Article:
I went to a game last night just for fun. The teams are irrelevant for the purpose of this conversation; suffice to say that both were middling, neither has a shot at the NCAA tournament and none of it has implications of national merit. But man, it’s almost March and it’s college basketball, it was a blast! 15,590 fans just having a great time sending off the seniors and hoping for a shift in fortunes during the Conference Tournament.
The beauty of CBB is that anyone can be a Cinderella. As I watched the event, the home team played the best game of their season. They were balanced on offense, they shutdown the other team’s two main threats. They rebounded well, controlled their turnovers and staved off multiple run attempts of their foe. At one point they were up by 21 and I thought to myself, “Man, if they play like this, who knows, three good games in the conference tourney and they could slip into an automatic bid.” I was impressed and drinking the Kool-aid.
Later I called my friend and in the course of describing the game caught myself saying the two most overrated words in sports evaluation. I said to my friend, “They pass the eye test.” It came out in slow motion and I physically reached out my hand trying to grab the words and bring them back in.
A few years ago I was a skydiver at the Air Force Academy. I’ve jumped out of close to 600 airplanes and into football stadiums and national competitions around the country. But one jump out of all of those still sticks out in my memory. It was #44. I was complete with my training. I was competent to get safely to the ground and pack my parachute for another go by myself and had done so dozens of times. I became a touch complacent.
On my 5th jump of the day I climbed aboard the airplane, took my seat, joked with my teammates, stood up with the red light, opened the door, and jumped with the green light. It wasn’t until a second later and 20’ of distance between me and the Twin Otter aircraft when I suddenly realized that I had forgotten to do my final gear safety check and was unsure of the condition of my parachute. Then, too, I physically reached out my hand and impossibly tried to climb back in the safety of the airplane.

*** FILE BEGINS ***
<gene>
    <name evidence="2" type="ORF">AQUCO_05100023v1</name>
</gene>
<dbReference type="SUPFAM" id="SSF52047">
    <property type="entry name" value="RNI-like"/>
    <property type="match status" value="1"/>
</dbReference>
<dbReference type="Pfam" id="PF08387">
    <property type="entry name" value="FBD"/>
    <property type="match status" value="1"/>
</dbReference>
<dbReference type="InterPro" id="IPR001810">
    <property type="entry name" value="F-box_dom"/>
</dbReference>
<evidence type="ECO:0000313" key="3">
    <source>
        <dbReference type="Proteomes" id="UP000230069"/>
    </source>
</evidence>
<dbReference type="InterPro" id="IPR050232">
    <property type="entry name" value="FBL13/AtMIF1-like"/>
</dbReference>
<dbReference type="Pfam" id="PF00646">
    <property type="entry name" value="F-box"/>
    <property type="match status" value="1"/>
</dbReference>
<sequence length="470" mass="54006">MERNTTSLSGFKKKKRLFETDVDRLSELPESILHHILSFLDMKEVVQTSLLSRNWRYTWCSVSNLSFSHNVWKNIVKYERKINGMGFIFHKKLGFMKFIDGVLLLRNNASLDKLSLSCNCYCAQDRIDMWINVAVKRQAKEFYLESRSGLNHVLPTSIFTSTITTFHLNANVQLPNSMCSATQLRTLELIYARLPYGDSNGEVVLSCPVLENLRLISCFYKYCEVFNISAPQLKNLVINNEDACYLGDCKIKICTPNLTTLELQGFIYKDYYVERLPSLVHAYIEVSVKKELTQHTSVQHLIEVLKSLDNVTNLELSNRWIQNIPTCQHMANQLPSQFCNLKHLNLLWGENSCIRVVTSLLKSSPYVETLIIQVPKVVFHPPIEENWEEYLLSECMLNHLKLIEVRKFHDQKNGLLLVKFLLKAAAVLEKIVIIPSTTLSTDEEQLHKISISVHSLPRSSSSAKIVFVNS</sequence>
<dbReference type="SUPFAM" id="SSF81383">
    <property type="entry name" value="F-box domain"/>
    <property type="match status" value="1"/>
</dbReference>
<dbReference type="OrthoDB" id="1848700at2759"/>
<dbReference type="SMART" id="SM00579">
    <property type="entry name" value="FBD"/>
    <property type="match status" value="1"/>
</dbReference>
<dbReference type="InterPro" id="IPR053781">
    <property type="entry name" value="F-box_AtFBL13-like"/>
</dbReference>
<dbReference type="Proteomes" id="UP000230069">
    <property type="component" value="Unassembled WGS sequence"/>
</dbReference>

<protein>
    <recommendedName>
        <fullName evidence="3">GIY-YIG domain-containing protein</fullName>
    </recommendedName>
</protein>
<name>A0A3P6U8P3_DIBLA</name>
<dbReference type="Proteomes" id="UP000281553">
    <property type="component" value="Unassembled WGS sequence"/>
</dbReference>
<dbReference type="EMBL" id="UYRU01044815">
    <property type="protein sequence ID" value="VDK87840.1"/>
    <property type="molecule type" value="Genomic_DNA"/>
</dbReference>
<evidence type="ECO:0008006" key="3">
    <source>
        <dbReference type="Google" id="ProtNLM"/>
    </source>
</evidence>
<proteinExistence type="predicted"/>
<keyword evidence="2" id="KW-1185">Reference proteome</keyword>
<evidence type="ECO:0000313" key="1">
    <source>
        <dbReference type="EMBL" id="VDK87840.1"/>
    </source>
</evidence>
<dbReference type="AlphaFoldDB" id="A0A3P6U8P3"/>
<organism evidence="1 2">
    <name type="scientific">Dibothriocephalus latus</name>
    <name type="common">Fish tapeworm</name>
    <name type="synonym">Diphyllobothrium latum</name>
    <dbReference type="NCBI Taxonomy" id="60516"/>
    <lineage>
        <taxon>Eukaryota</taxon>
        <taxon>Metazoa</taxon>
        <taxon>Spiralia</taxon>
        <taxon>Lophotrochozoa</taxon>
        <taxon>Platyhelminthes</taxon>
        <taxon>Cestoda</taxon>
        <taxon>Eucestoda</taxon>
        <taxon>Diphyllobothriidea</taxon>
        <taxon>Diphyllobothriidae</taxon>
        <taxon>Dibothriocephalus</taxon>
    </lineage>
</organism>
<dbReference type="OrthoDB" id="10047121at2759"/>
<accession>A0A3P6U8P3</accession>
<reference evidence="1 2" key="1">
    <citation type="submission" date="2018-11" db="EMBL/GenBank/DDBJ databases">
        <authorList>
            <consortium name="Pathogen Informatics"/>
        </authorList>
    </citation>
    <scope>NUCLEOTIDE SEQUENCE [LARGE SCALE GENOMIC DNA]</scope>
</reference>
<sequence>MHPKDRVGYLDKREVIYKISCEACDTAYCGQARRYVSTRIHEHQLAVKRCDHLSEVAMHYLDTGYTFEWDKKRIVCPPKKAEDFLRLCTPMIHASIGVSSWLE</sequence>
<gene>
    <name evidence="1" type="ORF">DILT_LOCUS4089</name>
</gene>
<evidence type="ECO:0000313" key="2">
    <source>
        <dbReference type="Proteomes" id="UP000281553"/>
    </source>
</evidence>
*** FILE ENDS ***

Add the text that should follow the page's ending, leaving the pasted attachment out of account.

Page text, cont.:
That rush of anxiety was roughly the same feeling I had yesterday when I said those words, “They pass the eye test.”
I suppose that this team could make an improbable run. But their 1-6 record against Quad 1 opponents wouldn’t suggest that. Nor would their abysmal road record in a non P-5 league. When we put them into our model and run them against any other team in the top 30 in a neutral environment, the data is clear that they would not stand a chance against almost any one of them.
In the end, the numbers won’t lie. There are always anomalies, but when aggregated together with the whole, the data will adjust for and explain most all of that.
The idea that data has the ability to tell a story of what is happening and why is what motivates this movement. We want to find truth and be able to tease it down to the point that we can understand and predict even the anomalies with fair certainty. It is our goal to understand teams so well that we take all the fun out of the NCAA tournament. We’re not there yet but this goal is no dumber than jumping out of airplanes. (Which the data shows is safer than riding a bicycle).
If you want to build a more perfect bracket, come on this journey with us. Drop a comment below and tell us one way or the other what your take is. We understand that the eye test is great and feels good in the moment. But read on, because we can do better and we can show you how you can win your office pool.